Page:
advertisement
 

  Back to Ask the Diabetes Team Ask the Diabetes Team
Question:

From Illinois, USA:

I have a question related to stress. Our 3.5 year old daughter was diagnosed with Type 1 3 years ago. Although her overall control has been good (Hba1c = 6.2%), her blood sugar levels are quite volatile. In trying to understand some of the high readings (over 250) we think stress may play a factor. Is a good idea to attempt to document hypoglycemia at 3 P.M. with a stressful situation (very tired and irritable, fight with sister....) at say 2 P.M.? Not that we can stop stress from occurring, but just to know what may be causing these high readings will stop us from trying to prevent it through insulin or food.

Answer:

It is often difficult to figure out what causes unexpected high or low blood sugars in a young child. Stress can increase or decrease the blood sugar. If you feel that stress in the afternoon increases your child's blood sugar at 3 A.M., you should try to see if the average blood sugar at 3 A.M. is indeed consistently higher or lower on nights after arguments with her sibling compared to the average blood sugar on nights with no fights with her sibling the preceding afternoon. If you find there is a consistent pattern, you should discuss with your child's physician either changing the food or insulin on such nights to try and prevent the change in blood sugar.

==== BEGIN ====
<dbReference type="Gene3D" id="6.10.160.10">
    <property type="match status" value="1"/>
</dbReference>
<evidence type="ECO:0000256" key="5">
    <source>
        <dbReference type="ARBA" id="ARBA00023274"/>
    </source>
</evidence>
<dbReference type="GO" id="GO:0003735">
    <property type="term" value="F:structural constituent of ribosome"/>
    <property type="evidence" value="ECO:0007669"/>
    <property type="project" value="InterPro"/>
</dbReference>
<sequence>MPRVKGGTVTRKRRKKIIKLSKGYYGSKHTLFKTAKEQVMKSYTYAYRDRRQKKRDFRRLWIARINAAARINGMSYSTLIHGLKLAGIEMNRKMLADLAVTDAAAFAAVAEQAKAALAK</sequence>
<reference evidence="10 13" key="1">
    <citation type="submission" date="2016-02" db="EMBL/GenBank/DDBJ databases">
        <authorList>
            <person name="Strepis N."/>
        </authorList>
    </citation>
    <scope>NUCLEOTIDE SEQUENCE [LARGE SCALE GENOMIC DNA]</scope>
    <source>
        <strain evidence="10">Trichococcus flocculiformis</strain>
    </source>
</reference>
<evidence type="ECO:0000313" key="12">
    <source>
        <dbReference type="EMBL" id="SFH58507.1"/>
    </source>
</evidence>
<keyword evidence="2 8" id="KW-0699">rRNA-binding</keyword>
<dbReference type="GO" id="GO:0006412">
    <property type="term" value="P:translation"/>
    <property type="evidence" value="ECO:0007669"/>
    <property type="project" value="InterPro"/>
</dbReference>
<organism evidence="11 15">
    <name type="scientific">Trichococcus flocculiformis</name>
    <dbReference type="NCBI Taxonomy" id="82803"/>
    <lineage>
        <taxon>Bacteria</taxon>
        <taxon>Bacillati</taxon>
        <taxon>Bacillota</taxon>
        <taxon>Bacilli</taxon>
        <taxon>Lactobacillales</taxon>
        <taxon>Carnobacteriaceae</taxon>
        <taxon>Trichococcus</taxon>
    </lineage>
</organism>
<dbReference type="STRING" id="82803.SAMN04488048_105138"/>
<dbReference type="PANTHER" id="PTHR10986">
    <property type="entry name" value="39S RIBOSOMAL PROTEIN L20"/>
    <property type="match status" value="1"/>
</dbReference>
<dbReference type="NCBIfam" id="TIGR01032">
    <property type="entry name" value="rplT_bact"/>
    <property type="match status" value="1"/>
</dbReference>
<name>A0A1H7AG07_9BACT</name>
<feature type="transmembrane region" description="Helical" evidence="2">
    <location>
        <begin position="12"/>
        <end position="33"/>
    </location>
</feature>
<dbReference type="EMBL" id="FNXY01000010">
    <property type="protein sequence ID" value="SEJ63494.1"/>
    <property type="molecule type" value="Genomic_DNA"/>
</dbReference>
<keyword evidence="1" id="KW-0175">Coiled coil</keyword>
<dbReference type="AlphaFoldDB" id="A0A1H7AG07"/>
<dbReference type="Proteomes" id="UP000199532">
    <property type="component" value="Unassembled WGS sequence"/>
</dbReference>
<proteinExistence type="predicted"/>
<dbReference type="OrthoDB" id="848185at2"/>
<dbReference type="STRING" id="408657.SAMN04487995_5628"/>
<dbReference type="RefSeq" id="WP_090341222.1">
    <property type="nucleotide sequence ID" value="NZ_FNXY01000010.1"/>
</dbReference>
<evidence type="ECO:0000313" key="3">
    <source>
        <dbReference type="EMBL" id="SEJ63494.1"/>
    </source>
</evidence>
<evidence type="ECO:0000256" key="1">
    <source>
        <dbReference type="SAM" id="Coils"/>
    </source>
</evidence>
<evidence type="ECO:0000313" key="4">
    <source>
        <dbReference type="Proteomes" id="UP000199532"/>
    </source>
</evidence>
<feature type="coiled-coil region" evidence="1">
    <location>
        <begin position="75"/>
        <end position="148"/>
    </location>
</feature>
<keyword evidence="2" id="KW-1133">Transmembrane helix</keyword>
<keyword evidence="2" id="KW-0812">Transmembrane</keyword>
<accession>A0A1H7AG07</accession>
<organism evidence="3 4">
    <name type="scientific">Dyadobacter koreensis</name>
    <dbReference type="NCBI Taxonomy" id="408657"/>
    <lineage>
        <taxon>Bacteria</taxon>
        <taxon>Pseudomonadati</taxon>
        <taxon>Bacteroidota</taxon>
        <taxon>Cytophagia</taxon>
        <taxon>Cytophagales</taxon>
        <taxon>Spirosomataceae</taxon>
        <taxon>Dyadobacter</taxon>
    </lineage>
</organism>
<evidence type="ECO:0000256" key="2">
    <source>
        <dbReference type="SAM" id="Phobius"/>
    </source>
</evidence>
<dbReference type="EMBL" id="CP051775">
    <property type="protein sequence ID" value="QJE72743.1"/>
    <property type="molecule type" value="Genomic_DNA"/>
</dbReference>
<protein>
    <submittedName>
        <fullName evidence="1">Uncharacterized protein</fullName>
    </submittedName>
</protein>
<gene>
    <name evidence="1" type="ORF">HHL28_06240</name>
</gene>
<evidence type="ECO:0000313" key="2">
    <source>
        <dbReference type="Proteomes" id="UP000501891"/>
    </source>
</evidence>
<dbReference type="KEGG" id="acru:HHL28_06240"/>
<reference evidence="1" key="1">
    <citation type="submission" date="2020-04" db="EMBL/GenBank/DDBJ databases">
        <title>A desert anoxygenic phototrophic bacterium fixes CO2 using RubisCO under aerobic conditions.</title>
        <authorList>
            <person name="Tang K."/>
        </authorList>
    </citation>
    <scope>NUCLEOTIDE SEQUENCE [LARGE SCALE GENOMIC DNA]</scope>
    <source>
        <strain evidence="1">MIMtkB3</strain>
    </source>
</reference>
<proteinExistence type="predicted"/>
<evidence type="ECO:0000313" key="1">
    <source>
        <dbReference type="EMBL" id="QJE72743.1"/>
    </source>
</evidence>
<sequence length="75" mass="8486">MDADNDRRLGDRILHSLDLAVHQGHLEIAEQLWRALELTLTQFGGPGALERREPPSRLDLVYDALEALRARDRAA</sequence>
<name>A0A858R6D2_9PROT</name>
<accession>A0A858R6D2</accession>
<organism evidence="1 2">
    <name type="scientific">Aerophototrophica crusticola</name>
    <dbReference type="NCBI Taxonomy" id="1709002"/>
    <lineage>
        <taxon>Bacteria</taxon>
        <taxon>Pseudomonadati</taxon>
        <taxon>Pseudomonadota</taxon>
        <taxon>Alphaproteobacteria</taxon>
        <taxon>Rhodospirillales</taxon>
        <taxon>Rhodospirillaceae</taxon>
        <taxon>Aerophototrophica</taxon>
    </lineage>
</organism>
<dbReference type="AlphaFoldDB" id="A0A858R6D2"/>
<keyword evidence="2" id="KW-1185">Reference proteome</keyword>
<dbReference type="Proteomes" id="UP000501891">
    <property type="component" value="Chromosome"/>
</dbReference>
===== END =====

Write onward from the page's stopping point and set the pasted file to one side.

You are correct that you can not avoid stress in life, but you can try to anticipate its effect on the blood sugar and act accordingly.

TGL

Original posting 10 Mar 97

  
advertisement


                 
  Home Return to Top

Last Updated: Tuesday April 06, 2010 15:08:54
This Internet site provides information of a general nature and is designed for educational purposes only. If you have any concerns about your own health or the health of your child, you should always consult with a physician or other health care professional.

This site is published by T-1 Today, Inc. (d/b/a Children with Diabetes), a 501c3 not-for-profit organization, which is responsible for its contents.
By using this site, you agree to our Terms of Use, Legal Notice, and Privacy Policy.
© Children with Diabetes, Inc. 1995-2015. Comments and Feedback.